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                                       Foot crossing details
     
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1st message | this message only posted: 24 Feb 2018 16:37
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from:
Nigel Brown
 

 

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A question: in the pic in the following link, any idea what the purpose of the small sloping ramps on either side of the boardwalk between the rails is?

http://www.geograph.org.uk/photo/5689118

Cheers
Nigel

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2nd message | this message only posted: 24 Feb 2018 17:21
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from:
Rob Manchester
 

 

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Hi Nigel,

Assuming that they aren't covers for pipes or cables my best guess would be to deflect anything hanging too low underneath the train upwards rather than having it meet the straight side of the crossing ( which would result in a lot of mashed up wood and maybe a derailed train ).

Rob


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3rd message | this message only posted: 24 Feb 2018 18:25
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from:
Nigel Brown
 

 

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Rob Manchester wrote: Hi Nigel,

Assuming that they aren't covers for pipes or cables my best guess would be to deflect anything hanging too low underneath the train upwards rather than having it meet the straight side of the crossing ( which would result in a lot of mashed up wood and maybe a derailed train ).

Rob

Hi Rob

That was the feeling on Geograph. But I wondered if there wasn't a different reason so thought I'd ask the experts :)

The one thing which makes me wonder is that the boardwalk looks only slightly higher than the rails, so if anything dangling down could hit the boardwalk then it would probably hit rails crossing as in a turnout, which wouldn't be a good idea.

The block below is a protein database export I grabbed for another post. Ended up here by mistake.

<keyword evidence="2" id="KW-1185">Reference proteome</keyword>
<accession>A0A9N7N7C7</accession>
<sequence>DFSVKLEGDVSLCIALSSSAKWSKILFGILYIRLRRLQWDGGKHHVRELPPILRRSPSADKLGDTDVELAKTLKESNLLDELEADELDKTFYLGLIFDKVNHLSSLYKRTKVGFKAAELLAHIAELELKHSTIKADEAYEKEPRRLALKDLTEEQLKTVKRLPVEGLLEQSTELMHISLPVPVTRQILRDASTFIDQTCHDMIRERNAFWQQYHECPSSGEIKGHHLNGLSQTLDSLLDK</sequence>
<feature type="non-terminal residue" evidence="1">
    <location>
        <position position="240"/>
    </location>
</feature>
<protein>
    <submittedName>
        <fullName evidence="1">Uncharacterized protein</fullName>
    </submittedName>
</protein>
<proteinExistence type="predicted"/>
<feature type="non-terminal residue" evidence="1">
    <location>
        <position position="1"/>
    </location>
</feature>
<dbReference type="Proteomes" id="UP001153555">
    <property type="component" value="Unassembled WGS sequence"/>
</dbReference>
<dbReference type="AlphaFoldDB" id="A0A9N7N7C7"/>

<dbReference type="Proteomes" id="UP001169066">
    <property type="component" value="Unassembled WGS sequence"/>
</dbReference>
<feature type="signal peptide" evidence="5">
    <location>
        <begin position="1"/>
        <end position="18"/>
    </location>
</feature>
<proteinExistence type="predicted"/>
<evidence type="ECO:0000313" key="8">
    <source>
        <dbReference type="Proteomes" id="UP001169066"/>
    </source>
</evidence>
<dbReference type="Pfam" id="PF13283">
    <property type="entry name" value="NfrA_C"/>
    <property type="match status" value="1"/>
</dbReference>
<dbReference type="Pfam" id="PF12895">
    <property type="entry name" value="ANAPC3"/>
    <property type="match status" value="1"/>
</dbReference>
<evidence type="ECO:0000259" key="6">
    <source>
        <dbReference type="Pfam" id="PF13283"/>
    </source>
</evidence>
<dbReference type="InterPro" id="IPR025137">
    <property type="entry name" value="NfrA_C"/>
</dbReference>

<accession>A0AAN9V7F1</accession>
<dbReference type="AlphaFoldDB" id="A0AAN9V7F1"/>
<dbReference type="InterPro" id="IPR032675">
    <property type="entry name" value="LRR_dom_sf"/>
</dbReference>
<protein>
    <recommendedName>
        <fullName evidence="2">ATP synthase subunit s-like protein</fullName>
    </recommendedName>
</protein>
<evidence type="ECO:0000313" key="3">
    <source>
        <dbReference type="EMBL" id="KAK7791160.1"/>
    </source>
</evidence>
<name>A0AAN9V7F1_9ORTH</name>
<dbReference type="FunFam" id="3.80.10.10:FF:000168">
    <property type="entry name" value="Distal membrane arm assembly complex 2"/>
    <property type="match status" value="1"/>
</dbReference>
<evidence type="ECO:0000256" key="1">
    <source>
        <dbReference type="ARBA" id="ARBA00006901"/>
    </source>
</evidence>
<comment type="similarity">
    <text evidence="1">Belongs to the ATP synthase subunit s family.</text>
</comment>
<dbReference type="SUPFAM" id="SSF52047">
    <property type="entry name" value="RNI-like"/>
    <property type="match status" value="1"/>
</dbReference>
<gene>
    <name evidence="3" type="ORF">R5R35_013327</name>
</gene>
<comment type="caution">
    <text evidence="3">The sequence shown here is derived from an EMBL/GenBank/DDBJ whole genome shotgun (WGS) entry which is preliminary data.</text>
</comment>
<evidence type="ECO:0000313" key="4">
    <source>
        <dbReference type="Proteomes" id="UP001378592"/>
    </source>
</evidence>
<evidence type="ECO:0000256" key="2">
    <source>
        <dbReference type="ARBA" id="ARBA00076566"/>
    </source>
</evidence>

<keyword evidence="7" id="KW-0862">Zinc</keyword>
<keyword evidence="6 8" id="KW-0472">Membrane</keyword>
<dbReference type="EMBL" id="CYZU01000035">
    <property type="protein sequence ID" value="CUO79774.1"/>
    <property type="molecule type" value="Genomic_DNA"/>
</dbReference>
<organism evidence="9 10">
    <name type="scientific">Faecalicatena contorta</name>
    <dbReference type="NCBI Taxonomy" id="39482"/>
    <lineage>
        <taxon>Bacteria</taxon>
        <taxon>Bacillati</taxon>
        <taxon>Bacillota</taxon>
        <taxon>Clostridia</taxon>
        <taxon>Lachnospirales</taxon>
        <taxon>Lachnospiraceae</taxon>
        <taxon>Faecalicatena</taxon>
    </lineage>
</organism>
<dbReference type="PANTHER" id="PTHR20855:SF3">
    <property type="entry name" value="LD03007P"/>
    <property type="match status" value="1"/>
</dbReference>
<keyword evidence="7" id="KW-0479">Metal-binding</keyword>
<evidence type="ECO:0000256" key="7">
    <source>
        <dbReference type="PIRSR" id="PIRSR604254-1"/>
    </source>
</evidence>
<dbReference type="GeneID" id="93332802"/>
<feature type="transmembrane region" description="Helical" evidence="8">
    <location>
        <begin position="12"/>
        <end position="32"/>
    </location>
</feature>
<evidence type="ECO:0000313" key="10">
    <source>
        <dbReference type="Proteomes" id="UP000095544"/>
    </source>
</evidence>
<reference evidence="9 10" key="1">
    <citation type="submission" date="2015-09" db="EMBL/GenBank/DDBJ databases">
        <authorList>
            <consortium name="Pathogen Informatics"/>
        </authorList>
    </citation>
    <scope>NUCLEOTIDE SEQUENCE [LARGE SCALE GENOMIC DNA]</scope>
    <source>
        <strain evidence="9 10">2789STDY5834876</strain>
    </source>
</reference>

Cheers
Nigel

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4th message | this message only posted: 25 Feb 2018 23:58
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from:
DerekStuart
United Kingdom

 

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Hello Nigel
Yes, they are to deflect low hanging couplings. I asked that question of my Dad one time I joined him on a walk along a line.

I asked that very same question about hitting closure rails on turnouts and I think he was trying to explain that if they hit a closure rail it would be at an oblique angle and would partly deflect the coupling whereas on a crossing it is straight on and would be harder impact.

That was a conversation from the mid 80s walking between over the Bog Hall crossing at Whitby, so an old memory.

PS I also asked why when the coupling wasn't long enough and I think he indicated that some screw couplings, when fully unscrewed would go down to that height.

Hope that helps.
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5th message | this message only posted: 26 Feb 2018 03:37
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from:
Martin Wynne
West Of The Severn, United Kingdom



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Please do not send requests for help direct to me via email or PM.

Post your questions on the forum where everyone can see them and add helpful replies.
DerekStuart wrote:Yes, they are to deflect low hanging couplings.Facing-point locks often have a ramped metal protection cover for the same reason.

But looking at that bit of wood in the photo, I think I know which will come off worse if hit by a coupling at 60mph. :?

Martin.

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6th message | this message only posted: 27 Feb 2018 02:19
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from:
DerekStuart
United Kingdom

 

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Martin Wynne wrote: Facing-point locks often have a ramped metal protection cover for the same reason.

But looking at that bit of wood in the photo, I think I know which will come off worse if hit by a coupling at 60mph. :?

Martin.
Come to think of it, AWS ramps often have a ramp on the back, steeper than the main ramp (unless bi-directional in which case both are shallower). Not always though.

Yes, I think you're right about the wood, mind you if it's recycled sleeper/timber it could still make a mess- land splinters in the flangeway and even dent the couplings.

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